LTE vs WiMAX? Will consumers care about these TLAs (Three Letter Acronyms) as they decide on a next generation wireless access plan. If today is any indication, the battle among next generation wireless networks for consumer mind share is heating up and we may find out the answer to this question in 2011.
The new Verizon video (below) is interesting as it talks about the attributes of their "4G" network (granted, it isn't 4G by standards definition, as pointed out by Alan Weissberger in previous articles), including:
- Low latency (30 ms)
- 700 MHz transmission, allowing greater reach and deeper penetration into buildings than higher frequencies
The video is enlightening in that it brings to life the various applications that 4G proponents have been touting for so long. The representative from Nvidia points out that low latency will mean a better gaming experience.
Another message from the video is that the Verizon network will serve as a viable competitor to land line networks in those areas where Verizon doesn't have a physical infrastructure. In one sense, Verizon's primary target is probably the cable and incumbent LECs, as opposed to Clearwire and its WiMAX-based network.
With its cable partnerships, Clearwire is still part of that target. In a comparison matrix (see below) that Clearwire’s press representative sent today, they spell out the distinctions between their service and Verizon’s offering. One of the benefits they tout is the multiple brands that are marketing their service, including Sprint, Time-Warner and Comcast.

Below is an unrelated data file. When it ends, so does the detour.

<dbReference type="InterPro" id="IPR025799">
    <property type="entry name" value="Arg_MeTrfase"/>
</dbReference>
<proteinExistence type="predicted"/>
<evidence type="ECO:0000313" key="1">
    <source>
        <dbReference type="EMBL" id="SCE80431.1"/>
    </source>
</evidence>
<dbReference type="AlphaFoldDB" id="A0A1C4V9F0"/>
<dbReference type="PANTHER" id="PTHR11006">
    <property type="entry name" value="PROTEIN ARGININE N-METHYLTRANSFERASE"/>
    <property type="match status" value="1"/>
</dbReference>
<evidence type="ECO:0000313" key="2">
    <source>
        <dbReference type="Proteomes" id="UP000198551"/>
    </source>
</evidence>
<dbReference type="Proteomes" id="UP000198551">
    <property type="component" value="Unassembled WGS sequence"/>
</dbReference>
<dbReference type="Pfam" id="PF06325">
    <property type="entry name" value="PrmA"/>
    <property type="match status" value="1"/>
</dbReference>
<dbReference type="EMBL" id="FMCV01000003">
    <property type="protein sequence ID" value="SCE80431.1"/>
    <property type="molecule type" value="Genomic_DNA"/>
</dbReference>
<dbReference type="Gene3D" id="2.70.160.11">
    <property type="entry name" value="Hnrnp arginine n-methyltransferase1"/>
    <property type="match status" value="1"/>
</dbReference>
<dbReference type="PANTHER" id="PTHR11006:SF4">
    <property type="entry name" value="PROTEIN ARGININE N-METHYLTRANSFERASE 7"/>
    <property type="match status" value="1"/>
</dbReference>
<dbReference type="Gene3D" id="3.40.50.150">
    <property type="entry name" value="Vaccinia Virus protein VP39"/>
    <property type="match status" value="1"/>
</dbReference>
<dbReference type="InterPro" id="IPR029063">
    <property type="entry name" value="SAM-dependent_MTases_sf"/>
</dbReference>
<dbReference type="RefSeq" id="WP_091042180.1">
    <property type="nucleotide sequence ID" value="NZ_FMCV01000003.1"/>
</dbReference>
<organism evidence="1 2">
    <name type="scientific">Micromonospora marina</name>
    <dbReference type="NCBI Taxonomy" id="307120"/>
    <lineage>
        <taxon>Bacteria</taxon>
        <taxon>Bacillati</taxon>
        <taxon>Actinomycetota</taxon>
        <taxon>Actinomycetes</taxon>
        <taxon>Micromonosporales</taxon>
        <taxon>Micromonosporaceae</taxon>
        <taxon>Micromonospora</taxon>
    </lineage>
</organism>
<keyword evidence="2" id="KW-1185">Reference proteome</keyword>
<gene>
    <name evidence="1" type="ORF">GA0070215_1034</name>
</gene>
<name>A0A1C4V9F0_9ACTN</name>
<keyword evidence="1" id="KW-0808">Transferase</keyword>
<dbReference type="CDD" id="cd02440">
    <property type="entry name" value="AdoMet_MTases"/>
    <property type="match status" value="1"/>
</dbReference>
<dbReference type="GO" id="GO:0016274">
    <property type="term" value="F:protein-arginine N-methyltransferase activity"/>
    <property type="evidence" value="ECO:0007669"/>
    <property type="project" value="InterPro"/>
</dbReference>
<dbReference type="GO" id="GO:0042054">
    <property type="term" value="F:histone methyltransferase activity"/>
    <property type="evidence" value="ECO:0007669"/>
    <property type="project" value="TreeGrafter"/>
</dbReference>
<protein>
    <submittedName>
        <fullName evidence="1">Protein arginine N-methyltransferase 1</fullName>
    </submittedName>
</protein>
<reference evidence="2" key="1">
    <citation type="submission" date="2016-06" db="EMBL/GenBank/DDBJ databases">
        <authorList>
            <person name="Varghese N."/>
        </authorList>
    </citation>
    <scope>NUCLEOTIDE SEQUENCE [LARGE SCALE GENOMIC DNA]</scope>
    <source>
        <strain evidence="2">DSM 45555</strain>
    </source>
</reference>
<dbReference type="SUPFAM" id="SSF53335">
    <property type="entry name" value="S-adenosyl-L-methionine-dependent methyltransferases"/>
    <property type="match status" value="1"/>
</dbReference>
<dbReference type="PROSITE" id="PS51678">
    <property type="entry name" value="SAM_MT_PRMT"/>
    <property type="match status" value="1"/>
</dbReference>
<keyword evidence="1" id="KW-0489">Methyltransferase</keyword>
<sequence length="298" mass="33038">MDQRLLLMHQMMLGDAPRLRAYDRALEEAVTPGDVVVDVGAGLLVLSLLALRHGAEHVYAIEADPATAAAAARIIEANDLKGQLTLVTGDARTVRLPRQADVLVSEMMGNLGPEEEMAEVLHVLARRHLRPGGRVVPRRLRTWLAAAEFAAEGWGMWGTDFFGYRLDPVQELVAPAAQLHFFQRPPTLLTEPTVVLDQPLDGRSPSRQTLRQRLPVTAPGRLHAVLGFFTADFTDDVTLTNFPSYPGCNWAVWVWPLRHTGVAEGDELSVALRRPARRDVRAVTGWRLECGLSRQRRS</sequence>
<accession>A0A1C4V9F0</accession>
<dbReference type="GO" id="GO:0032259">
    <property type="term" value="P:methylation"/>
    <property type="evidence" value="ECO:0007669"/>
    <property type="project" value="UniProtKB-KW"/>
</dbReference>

As Alan Weissberger pointed out in a conversation earlier today, bit rates and latency between LTE and WiMAX are going to be secondary to consumers in their purchasing decision, as both networks offer a huge improvement over existing wireless alternatives. Parameters, such as coverage area, the availability of devices, the viability of the provider and pricing, may be more important in a consumer’s purchasing decision. Weissberger points out that Clearwire has a bit of a head start in terms of device availability (as evidenced by a WiMAX-enabled laptop advertised in today’s San Jose Mercury). In other words, overall value will be an important factor in the consumer’s decision.
Of course, don't count out T-Mobile, with its HPSA+ network, MetroPCS with its LTE buildout, AT&T, etc, as it is early in the race for broad adoption of these next generation wireless networks. The real determinant of which wireless entities dominate may be a factor of who has a better marketing approach and ecosystem program. Given how the folks on Infinite Loop seem to turn everything to consumer-gold and create a halo-effect for the service provider, the next generation broadband wireless winner may be that network that is first to integrate with products from Apple.
Clearwire vs. Verizon (matrix courtesy of Clearwire) – Click here to open in a new window